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Immigration Dictionary

Expert, Other Than NATO Officials Classifiable Under the NATO-4, Employed in Missions on Behalf of NATO, and their Dependents.

Member of a Civilian Component Accompanying a Force Entering in Accordance with the Provisions of the NATO Status-of-Forces Agreement; Member of a Civilian Component Attached to or Employed by an Allied Headquarters Under the Protocol on the Status of International Military Headquarters Set Up Pursuant to the North Atlantic Treaty; and their Dependents.

Attendant, Servant, or Personal Employee of NATO-1, NATO-2, NATO-3, NATO-4, NATO-5, and NATO-6 Classes, or Immediate Family.

The conferring, by any means, of citizenship upon a person after birth.

The form used by a lawful permanent resident to apply for US citizenship. The application is filed with the Immigration and Naturalization Service at the Service Center with jurisdiction over the applicant's place of residence.

Nonimmigrant

An alien who seeks temporary entry to the United States for a specific purpose. The alien must have a permanent residence abroad (for most classes of admission) and qualify for the nonimmigrant classification sought.

The nonimmigrant classifications include: foreign government officials, visitors for business and for pleasure, aliens in transit through the United States, treaty traders and investors, students, international representatives, temporary workers and trainees, representatives of foreign information media, exchange visitors, fiance(e) of US citizens, intra-company transferees, NATO officials, religious workers, and some others. Most non-immigrants can be accompanied or joined by spouses and unmarried minor (or dependent) children.

A nonimmigrant visa is given to someone who lives in another country and wishes to come temporarily to the United States for a specific purpose. Nonimmigrant visas are given to people such as tourists, business people, students, temporary workers, and diplomats.

Nonpreference Category

Nonpreference visas were available to qualified applicants not entitled to a visa under the preferences until the category was eliminated by the Immigration Act of 1990. Nonpreference visas for persons not entitled to the other preferences had not been available since September 1978 because of high demand in the preference categories. An additional 5,000 nonpreference visas were available in each of fiscal years 1987 and 1988 under a provision of the Immigration Reform and Control Act of 1986. This program was extended into 1989, 1990, and 1991 with 15,000 visas issued each year. Aliens born in countries from which immigration was adversely affected by the Immigration and Nationality Act Amendments of 1965 (Public Law 89-236) were eligible for the special nonpreference visas.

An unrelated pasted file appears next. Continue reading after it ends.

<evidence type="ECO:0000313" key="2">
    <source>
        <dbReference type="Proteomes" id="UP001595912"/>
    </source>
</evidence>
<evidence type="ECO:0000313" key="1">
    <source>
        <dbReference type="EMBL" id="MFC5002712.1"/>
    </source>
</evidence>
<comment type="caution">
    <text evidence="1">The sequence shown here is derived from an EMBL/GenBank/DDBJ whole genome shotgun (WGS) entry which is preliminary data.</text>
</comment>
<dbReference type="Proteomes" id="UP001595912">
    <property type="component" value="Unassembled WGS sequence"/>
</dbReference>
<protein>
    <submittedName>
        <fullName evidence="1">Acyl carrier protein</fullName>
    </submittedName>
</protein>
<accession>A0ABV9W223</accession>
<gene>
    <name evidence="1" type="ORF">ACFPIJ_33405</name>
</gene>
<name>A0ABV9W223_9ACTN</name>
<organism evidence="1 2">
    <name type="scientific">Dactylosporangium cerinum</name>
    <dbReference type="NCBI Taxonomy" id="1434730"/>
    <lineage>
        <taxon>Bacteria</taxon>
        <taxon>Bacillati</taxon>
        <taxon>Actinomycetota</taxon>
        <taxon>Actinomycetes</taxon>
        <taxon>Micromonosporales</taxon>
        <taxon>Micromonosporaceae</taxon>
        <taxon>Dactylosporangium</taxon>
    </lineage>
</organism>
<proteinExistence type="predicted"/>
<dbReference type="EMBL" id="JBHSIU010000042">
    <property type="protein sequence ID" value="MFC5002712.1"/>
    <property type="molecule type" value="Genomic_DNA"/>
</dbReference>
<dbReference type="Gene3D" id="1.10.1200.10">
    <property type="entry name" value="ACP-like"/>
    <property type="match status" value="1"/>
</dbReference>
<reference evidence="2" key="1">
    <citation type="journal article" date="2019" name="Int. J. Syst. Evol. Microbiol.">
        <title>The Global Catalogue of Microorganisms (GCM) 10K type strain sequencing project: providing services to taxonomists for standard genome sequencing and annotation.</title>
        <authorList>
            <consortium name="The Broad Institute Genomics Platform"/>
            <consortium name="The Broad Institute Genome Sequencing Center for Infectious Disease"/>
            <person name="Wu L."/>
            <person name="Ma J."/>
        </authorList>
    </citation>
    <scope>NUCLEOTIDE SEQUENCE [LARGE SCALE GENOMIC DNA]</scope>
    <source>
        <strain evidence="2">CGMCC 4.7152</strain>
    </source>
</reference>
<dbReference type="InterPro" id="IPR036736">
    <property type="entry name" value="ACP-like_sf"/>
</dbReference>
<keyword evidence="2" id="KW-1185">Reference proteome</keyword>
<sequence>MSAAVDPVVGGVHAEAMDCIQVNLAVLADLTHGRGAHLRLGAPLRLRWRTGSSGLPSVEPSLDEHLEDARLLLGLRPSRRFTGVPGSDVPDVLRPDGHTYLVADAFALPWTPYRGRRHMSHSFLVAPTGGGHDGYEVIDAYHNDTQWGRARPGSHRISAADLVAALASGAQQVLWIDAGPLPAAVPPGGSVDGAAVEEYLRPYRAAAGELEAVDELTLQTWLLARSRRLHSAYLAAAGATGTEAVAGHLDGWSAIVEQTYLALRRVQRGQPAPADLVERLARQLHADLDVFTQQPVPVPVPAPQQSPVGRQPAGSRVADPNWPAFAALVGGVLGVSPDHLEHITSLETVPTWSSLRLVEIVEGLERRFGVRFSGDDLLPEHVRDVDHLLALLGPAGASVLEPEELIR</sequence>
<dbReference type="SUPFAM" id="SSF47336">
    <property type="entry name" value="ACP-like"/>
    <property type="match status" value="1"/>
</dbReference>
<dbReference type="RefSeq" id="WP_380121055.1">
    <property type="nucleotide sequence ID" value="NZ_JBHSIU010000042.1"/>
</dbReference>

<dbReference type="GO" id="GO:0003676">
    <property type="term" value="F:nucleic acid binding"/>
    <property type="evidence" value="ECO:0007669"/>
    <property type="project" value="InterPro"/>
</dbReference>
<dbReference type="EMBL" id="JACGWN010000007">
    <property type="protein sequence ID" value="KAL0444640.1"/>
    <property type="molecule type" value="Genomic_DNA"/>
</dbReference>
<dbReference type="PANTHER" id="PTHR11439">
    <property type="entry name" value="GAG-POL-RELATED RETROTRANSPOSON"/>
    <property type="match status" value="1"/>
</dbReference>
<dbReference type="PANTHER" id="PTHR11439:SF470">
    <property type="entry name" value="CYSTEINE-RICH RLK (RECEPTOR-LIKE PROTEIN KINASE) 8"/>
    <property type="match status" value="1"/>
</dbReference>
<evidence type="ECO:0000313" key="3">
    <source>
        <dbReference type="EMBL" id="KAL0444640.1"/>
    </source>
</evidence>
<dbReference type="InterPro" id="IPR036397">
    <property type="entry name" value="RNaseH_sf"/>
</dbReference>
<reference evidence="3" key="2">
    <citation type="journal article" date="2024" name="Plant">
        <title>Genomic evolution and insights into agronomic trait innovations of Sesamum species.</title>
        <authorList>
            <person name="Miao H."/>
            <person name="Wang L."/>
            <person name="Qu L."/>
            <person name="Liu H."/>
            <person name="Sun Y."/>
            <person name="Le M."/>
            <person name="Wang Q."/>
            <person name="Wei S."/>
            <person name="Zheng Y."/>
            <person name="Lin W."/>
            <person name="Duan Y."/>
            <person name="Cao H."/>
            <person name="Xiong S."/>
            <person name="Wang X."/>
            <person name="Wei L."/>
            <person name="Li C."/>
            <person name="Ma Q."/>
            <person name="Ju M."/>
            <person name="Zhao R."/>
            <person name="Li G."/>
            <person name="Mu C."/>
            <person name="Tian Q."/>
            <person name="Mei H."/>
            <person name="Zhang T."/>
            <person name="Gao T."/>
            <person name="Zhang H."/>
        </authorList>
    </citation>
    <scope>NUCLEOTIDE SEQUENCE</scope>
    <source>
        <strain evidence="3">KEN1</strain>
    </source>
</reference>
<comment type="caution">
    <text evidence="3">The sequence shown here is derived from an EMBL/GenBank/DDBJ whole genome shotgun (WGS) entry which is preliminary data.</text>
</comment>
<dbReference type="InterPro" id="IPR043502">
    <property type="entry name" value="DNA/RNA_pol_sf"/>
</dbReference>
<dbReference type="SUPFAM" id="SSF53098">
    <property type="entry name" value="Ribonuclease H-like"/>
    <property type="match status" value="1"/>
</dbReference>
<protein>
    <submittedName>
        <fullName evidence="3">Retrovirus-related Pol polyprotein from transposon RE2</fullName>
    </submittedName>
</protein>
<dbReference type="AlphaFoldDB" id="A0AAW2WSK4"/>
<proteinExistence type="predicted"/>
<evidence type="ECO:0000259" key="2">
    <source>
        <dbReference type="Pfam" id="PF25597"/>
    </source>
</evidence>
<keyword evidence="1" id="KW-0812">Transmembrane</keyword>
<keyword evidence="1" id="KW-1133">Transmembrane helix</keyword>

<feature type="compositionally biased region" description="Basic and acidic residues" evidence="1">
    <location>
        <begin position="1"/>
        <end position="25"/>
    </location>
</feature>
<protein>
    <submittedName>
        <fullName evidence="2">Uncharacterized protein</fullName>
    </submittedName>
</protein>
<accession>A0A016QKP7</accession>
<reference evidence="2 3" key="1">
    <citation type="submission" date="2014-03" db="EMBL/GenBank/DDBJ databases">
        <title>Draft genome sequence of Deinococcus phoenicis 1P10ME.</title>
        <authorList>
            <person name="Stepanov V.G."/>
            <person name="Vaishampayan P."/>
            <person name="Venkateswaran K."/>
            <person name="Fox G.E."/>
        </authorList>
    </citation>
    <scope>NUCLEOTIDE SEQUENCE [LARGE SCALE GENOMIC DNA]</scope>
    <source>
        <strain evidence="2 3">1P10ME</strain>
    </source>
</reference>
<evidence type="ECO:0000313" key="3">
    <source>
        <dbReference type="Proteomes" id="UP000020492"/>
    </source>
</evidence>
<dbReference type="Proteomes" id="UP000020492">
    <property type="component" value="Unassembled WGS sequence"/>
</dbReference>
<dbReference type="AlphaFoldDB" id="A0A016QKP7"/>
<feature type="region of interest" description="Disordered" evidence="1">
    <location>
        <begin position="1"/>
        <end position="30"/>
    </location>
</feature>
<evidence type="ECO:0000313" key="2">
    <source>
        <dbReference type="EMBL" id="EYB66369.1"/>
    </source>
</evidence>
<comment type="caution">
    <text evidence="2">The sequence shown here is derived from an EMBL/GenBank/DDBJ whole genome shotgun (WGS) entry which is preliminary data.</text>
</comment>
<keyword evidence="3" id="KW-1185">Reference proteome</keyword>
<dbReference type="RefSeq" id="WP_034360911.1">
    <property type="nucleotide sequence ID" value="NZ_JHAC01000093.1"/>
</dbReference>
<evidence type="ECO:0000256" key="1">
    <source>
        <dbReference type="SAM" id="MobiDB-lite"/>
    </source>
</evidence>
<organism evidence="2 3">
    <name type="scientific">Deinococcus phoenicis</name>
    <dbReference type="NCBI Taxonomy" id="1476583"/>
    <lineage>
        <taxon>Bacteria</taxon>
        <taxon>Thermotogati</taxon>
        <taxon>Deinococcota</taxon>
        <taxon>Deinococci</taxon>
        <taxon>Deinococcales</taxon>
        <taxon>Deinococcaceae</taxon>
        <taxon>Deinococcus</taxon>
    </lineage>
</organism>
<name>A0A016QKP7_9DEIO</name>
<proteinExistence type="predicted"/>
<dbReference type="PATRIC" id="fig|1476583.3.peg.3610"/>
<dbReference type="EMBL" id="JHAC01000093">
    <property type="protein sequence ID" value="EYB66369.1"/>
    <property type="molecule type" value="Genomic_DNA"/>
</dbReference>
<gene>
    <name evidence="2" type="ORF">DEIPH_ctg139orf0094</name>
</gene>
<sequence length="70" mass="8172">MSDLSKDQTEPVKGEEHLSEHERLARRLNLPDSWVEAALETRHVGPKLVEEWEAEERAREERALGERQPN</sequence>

Public Law 103-182 (Act of 12/8/93), superseded the United States-Canada Free-Trade Agreement as of 1/1/94. It continues the special, reciprocal trading relationship between the United States and Canada (see United States-Canada Free-Trade Agreement), and establishes a similar relationship with Mexico.

Numerical Limit, Exempt from

Those aliens accorded lawful permanent residence who are exempt from the provisions of the flexible numerical limit of 675,000 set by the Immigration Act of 1990. Exempt categories include immediate relatives of US citizens, refugees, asylees (limited to 10,000 per year by section 209(b) of the Immigration and Nationality Act), Amerasians, aliens adjusted under the legalization provisions of the Immigration Reform and Control Act of 1986, and certain parolees from the former Soviet Union and Indochina.

Public Law 101-238 (Act of 12/18/89), provides for the adjustment to permanent resident status of certain nonimmigrants who as of September 1, 1989, had H-1 nonimmigrant status as registered nurses; who had been employed in that capacity for at least 3 years; and whose continued nursing employment meets certain labor certification requirements.

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